Good morning and hello new and regular readers of this blog. It has been quite a while since either Skeeter or I have posted but I can assure you, we have not forgotten about you all! I still love this blog and all of its memories and readers and the Internet, I just am not on the computer as much as I used to be. Smartphones and Facebook seem to be about the only blogging I do lately. So, if you like this blog and would like to hear more from your Coach in the Garden be sure to like my Facebook Page found here.
I have been traveling in Europe, puttering in the garden, and generally keeping myself busy. Sometimes I am so busy I forget where all the time has gone. I know that can happen to a lot of us often. The project I am sharing today is such a fun and easy project that I wonder why I had not yet completed it-like last year when I had the vision to dress up my big 250 gallon propane tank. I guess, aside from being busy, I was a bit afraid to tackle this watermelon. I really had no idea where to begin to paint this monster and make it look great for me. Well, once I got started it was really SO easy I should've finished this long ago.
I think it turned out exactly the way I wanted it to and it fits into my garden and home setting so perfectly it could've been custom made-and it was!
This whole project took perhaps an hour or two. Mainly, the time spent was letting the paint dry. The active part of the design came from squeezing the trigger on the paint cans. And that's it! I did not draw anything nor did I worry about preciseness on my watermelon. I added the seeds to the watermelon by hand using a black patio paint and paint brush.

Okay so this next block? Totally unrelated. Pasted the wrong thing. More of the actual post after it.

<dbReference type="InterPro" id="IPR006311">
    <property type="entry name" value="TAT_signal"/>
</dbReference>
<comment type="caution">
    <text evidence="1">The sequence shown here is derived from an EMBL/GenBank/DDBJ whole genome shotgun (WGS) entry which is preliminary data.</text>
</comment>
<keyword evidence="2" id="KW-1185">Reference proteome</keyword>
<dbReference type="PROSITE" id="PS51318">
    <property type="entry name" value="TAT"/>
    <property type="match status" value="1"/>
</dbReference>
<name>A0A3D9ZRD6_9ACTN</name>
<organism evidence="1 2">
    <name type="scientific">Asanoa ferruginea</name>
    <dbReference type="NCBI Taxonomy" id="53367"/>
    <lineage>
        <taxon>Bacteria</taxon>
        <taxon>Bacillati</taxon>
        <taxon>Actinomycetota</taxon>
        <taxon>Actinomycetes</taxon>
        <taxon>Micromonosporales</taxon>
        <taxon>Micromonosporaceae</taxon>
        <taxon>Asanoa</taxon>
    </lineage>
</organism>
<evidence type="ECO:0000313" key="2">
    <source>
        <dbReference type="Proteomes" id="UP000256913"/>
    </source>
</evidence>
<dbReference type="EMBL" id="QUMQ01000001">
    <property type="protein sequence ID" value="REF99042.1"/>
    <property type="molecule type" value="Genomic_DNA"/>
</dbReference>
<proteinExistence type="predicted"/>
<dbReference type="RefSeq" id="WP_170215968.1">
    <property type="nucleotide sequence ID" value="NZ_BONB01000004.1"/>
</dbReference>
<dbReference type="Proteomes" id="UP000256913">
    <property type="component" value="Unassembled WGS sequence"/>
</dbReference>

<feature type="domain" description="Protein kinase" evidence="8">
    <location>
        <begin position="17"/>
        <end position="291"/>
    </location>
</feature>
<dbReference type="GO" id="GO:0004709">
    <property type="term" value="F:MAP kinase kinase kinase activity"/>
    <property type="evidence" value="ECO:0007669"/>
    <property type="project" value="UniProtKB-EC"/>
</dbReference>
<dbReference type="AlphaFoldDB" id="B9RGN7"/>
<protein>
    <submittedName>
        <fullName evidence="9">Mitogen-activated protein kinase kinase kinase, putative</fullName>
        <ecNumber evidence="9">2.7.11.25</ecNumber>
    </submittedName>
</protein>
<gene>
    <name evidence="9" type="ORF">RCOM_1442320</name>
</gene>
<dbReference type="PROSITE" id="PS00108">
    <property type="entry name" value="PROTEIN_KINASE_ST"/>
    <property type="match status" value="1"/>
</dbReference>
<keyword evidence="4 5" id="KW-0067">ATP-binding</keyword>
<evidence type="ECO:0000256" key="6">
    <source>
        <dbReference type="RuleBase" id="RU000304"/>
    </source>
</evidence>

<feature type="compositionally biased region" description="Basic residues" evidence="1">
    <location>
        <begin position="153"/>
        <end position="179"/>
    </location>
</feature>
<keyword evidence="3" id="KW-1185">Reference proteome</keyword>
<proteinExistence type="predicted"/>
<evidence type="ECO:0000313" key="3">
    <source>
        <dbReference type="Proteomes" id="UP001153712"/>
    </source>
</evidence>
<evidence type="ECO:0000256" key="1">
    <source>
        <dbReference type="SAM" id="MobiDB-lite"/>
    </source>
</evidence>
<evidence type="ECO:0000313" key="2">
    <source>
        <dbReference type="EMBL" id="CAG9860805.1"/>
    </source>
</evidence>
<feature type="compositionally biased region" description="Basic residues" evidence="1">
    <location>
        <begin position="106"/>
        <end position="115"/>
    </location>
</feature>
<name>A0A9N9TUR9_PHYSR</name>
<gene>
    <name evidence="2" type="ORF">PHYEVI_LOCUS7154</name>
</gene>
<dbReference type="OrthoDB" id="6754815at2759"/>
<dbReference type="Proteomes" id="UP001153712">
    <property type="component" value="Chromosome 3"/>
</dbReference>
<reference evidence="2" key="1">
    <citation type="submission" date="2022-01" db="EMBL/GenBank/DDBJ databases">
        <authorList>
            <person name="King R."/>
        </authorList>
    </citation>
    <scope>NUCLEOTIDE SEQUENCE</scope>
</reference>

The tank has been in place for three years (that's how old my house is and how long I've lived here). The tank is actually in an out of the way area but still within thirty feet of my house and I wanted it to blend in. In the above state, it did not much fit into the garden even though I tried to disguise it with planting 'Shenandoah' grass clumps around the tank.
I first cleaned the tank really well and sanded it a bit with steel wool and a fine sandpaper. I then began spraying an Self Etching OD Green Primer all over the tank. It took two cans of the primer to cover the tank. You can just make out the OD Green primer on the far left end of the tank in the above picture.
I then covered most of the tank with a lime green Anti Rust Paint. I left the far end OD Green because it would be the cut part of the watermelon and would be painted red.
I next took a can of OD Green and spray painted lines similar to what you might have on a real watermelon rind. At this point it was beginning to look like a watermelon and I was encouraged. The colors I picked were perfect (they are pictured below). The lines needed to be blurred a bit so I scribbled around them to fatten them up and make them appear to be more natural.
The above colors and paints are what I used for my watermelon. All are easily found in any big box store. I also applied a coat of polyurethane over the top of the completed tank.
One more look at my "Watermelon" propane tank!
Loving it in the garden.....